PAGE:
“On most days al-Shabaab knows what color tie President Farmajo is wearing,” explained a Mogadishu based security analyst. “Al-Shabaab has its informers, spies, and sympathizers in every government ministry and even in the National Intelligence and Security Agency (NISA),” explained the same analyst. “There is little al-Shabaab does not know.”
In contrast, in Somaliland, President Bihi, who is fond of driving, often drives himself when he is in the capital, albeit in an armored Land Cruiser. “Our people are what we rely on for our security, they are the foundation on which everything is built,” Bihi explained. “Yes, we have an effective police force, Rapid Response Units, and an intelligence service, but it is the people of Somaliland who tell us what we need to know. They know when someone suspicious comes into their community and they report it. Without that, even the best intelligence service and the best equipped [counterterrorism] forces would be ineffective. Nothing replaces human intelligence, and that is what we have here, a whole country of vigilant people who want to maintain what we have struggled for: stability and peace.”
However, despite Somaliland’s achievements with respect to governance and security, there are limits to what it can achieve with no international loans and very little international aid. Somaliland’s government is butting up against a wall that it cannot climb without strategic, precise, and intelligently targeted aid. Somaliland spends close to forty percent of its national budget on security, leaving little money for other equally critical areas like education and healthcare. Youth unemployment in Somaliland is over seventy-percent and, like many countries in the region, it faces a youth bulge.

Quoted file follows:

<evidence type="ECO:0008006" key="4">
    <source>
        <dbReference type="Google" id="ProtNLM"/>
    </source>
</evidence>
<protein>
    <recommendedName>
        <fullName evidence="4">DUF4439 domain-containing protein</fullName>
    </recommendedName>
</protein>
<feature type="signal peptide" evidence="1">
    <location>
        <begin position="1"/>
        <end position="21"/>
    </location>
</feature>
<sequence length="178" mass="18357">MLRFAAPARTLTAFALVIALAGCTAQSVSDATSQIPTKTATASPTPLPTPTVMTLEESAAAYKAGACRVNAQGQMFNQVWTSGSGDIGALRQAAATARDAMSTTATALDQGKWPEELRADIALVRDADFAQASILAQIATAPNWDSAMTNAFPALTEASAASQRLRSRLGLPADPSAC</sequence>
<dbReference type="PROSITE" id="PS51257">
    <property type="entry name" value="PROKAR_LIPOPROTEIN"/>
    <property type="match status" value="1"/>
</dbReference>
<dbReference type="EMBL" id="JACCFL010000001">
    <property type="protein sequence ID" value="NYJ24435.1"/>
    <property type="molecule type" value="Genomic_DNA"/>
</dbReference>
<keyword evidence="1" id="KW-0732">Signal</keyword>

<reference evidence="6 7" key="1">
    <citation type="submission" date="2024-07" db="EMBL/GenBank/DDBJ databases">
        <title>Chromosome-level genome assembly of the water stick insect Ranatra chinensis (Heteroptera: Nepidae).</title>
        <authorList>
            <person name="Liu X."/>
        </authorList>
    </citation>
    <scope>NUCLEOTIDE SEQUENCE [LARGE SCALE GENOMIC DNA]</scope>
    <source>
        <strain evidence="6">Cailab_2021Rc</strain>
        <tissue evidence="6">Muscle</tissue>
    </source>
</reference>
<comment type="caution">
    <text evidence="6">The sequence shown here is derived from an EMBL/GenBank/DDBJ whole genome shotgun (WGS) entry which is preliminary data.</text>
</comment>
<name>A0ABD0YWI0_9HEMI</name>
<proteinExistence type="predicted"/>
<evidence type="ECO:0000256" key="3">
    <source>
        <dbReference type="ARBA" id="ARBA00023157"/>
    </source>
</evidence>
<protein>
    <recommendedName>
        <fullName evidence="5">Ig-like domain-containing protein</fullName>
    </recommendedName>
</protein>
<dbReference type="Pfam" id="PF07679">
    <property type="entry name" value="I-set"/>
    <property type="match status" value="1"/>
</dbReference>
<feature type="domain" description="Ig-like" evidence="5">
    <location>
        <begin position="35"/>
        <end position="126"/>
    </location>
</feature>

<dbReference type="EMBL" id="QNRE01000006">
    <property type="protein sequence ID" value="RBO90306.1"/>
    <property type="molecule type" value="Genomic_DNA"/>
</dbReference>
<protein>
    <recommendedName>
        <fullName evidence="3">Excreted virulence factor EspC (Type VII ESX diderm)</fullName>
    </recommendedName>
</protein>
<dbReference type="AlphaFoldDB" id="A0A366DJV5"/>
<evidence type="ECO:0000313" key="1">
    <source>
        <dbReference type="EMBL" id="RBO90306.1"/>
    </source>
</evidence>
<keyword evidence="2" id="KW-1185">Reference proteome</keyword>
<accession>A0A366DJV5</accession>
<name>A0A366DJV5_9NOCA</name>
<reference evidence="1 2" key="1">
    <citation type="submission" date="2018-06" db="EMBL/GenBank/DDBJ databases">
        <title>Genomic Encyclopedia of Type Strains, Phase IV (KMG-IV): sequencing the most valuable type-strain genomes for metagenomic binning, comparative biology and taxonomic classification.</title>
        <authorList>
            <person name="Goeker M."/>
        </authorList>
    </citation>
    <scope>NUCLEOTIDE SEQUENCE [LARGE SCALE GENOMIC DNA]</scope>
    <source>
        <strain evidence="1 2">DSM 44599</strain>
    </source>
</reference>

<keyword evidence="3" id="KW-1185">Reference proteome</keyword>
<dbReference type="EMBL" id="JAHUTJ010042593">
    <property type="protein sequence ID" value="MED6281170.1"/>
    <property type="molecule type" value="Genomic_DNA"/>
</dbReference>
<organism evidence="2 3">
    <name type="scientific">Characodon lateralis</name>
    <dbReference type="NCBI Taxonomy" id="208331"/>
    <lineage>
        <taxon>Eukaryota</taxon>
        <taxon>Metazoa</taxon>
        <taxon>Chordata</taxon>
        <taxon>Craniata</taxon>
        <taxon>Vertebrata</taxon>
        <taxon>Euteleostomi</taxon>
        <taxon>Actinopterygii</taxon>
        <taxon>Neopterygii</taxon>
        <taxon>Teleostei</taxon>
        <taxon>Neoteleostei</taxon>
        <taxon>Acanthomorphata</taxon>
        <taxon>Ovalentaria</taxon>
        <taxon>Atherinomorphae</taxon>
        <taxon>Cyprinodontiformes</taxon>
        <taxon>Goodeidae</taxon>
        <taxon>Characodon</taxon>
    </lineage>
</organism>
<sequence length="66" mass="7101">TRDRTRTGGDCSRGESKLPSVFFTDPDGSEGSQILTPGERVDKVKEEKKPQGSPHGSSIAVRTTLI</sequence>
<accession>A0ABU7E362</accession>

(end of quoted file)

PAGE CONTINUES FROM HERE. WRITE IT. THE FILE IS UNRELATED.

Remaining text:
“It is the young who are most vulnerable to groups like al-Shabaab,” argues Bihi. “We have to be able to invest far more in education and we have to provide them with opportunities to work.” To this end, Bihi’s administration has just deftly restructured a deal with the United Arab Emirates (UAE) which would have seen the UAE build a military base in Somaliland. Instead, the UAE has agreed to invest in the construction of a commercial hub near Somaliland’s primary port at Berbera where UAE based DP World is expanding and running port facilities.
“Yes, we want and need aid and loans,” Bihi said. “However, we also recognize that this aid can be a double-edged sword. It can corrupt, just as it has in Somalia.” However, after nearly thirty years of independence and state-building, Somaliland is ready for meaningful aid and assistance.
Rather than continuing to give hundreds of millions of dollars to what remains a failed state in Somalia, the United States should recognize the accomplishments of Somaliland by providing the aid and investment that it needs to maintain and build on those achievements. In Somaliland, the United States could have a real ally in the region who knows how to fight and beat militant groups like al-Shabaab while at the same time embracing many of the values that made the United States the country that it is.
Michael Horton is a fellow at the Jamestown Foundation. He is a frequent contributor to Jane’s Intelligence Review and has written for numerous other publications including the National Interest, The Economist, West Point’s CTC Sentinel, and The American Conservative.